Futbol! The prince of sports! A brain sport in this case. Where students sweat their brains to enable robots to play this great game.
The fourth RoboSoccer Cup was held between the days of August 16th and 17th at Kana Studio alongside Solve IT 2019. Although only three of the expected four teams showed up to the tournament, each of these teams was phenomenal in their respective games and gave the other team a run for their money. Our newest addition to the team was Bahir Dar University and the team proved to be an equally tough team to beat. Moreover, the members of this team were high school students coming from the university’s (Bahir Dar) STEM center. Read More
Humanoids, as their name gives it away, are robots that look like humans. We all have seen them in movies where they do everything human beings can, and sometimes more, while appearing positively indistinguishable from people. Currently, science, although still way behind, has come a long distance in terms of achieving that aspiration.
The long awaited grand event for the Makers Initiative was underway at the premises of Ministry of Science and Technology on March 3, 2017. While I was watching the little cute toys on the pitch, it occurred to me that they never get tired; lifeless expressions! Then I saw the competing students and ah and I saw the familiar signs, weary, worried, but determined. How did we get here?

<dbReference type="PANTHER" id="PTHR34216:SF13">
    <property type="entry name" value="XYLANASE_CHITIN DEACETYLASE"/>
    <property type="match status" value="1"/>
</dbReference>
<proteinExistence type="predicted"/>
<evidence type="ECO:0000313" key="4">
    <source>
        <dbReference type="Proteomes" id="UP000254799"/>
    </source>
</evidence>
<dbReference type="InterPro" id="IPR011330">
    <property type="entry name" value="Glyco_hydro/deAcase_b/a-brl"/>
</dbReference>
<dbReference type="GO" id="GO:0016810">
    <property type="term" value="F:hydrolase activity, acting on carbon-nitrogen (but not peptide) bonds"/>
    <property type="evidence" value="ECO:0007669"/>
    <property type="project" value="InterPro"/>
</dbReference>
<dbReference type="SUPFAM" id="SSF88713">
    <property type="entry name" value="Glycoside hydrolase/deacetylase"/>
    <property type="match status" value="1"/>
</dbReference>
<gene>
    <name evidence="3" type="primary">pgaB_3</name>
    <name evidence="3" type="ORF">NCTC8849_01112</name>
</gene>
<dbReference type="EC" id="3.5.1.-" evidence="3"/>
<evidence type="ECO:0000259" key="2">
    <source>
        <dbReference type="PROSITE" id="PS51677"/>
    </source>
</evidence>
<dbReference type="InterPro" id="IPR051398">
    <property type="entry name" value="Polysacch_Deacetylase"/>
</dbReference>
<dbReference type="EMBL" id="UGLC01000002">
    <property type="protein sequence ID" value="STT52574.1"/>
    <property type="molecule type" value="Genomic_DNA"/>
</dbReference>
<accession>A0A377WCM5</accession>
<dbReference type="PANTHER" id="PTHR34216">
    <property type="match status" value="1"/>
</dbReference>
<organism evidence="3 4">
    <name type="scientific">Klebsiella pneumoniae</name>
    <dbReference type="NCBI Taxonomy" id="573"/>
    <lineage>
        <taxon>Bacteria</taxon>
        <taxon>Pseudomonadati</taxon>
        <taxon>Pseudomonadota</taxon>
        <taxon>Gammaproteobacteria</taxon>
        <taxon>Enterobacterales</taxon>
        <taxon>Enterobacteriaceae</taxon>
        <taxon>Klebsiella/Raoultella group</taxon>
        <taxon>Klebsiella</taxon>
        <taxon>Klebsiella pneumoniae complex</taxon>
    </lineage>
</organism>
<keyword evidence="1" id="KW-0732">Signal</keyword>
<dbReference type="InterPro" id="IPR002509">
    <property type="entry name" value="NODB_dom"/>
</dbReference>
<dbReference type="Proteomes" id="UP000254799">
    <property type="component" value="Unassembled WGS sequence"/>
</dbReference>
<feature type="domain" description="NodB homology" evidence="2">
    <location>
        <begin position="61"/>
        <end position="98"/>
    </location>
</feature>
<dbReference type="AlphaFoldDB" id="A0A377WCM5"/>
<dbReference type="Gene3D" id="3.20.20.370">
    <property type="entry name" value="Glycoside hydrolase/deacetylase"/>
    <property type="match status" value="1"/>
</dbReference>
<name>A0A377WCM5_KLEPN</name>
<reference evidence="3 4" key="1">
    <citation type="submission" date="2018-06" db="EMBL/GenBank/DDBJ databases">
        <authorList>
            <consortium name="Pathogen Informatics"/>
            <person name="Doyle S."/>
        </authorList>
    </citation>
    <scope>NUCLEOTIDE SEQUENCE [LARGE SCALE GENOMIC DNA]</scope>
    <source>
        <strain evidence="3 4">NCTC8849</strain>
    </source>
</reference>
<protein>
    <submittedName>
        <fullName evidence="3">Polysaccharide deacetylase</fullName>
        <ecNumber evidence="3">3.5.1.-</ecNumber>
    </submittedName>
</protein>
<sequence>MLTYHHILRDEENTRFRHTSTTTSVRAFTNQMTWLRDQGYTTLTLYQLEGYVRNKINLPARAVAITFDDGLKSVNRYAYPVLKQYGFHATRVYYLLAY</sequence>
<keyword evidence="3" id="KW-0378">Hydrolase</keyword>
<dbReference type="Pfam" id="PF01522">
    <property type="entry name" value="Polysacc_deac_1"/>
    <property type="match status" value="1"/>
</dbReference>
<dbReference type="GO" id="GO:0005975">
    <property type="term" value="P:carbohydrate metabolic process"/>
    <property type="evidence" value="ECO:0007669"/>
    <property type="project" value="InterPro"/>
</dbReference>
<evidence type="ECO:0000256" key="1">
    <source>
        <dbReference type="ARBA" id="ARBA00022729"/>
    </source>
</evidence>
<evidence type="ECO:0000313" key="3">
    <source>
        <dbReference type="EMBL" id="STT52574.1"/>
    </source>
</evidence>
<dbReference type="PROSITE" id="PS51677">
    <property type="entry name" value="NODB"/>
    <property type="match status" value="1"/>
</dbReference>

By: Emeline Wuilbercq(contributrice Le Monde Afrque, à Addis Abeba) En savoir plus sur
Photo Courtesy: Emeline Wuilbercq
Le robot noir et blanc s’immobilise. Ses yeux, deux petites lumières rouges, s’allument. Il fait une rotation de 90°, reconnaît l’objet bleu à quelques centimètres de lui, s’avance et tape dans une balle en plastique. « Le robot est chinois, mais le processeur est “made in Ethiopia”, c’est un étudiant qui l’a mis au point, explique Getnet Aseffa. Dans quelques mois, nous allons organiser la première compétition nationale de football entre robots, dans la même veine que le tournoi international RoboCup ! »Bienvenue dans la salle des expériences d’iCog Labs au cœur du quartier universitaire d’Addis Abeba. Getnet Aseffa, 28 ans, en est l’un des cerveaux. En 2012, fraîchement diplômé en informatique, ce passionné de robotique, lecteur fervent du chantre de la singularité Raymond Kurzweil, a co-créé le premier laboratoire éthiopien de recherche et de développement en intelligence artificielle, avec l’aide du chercheur américain Ben Goertzel.
Young Ethiopian with robot whose AI software was created in his country.
Ethiopia has come a long way from its nightmare past of famine and war. It still has splendid 12th century rock churches carved into the ground, the plateaued Simian Mountains, the ancient city of Gondar and of course, the human ancestral fossil Lucy, its oldest hominid ambassador. But now computer science is thriving in its capital, Addis Ababa. And Ethiopian artificial intelligence R&D is on fire.
The driver for this unexpected artificial intelligence (AI) industry sector is the autocratic government’s massive multi-billion dollar, ultra-high tech, industrial plans and its fervent development of higher education to support them. Today, there are over 30 official universities and 130 or so polytechnics, most of them emphasizing technology. Many of them are in the capital and, in 2012, the Ministry of Science and Technology established its own university and a $250 million dollar tech park nearby.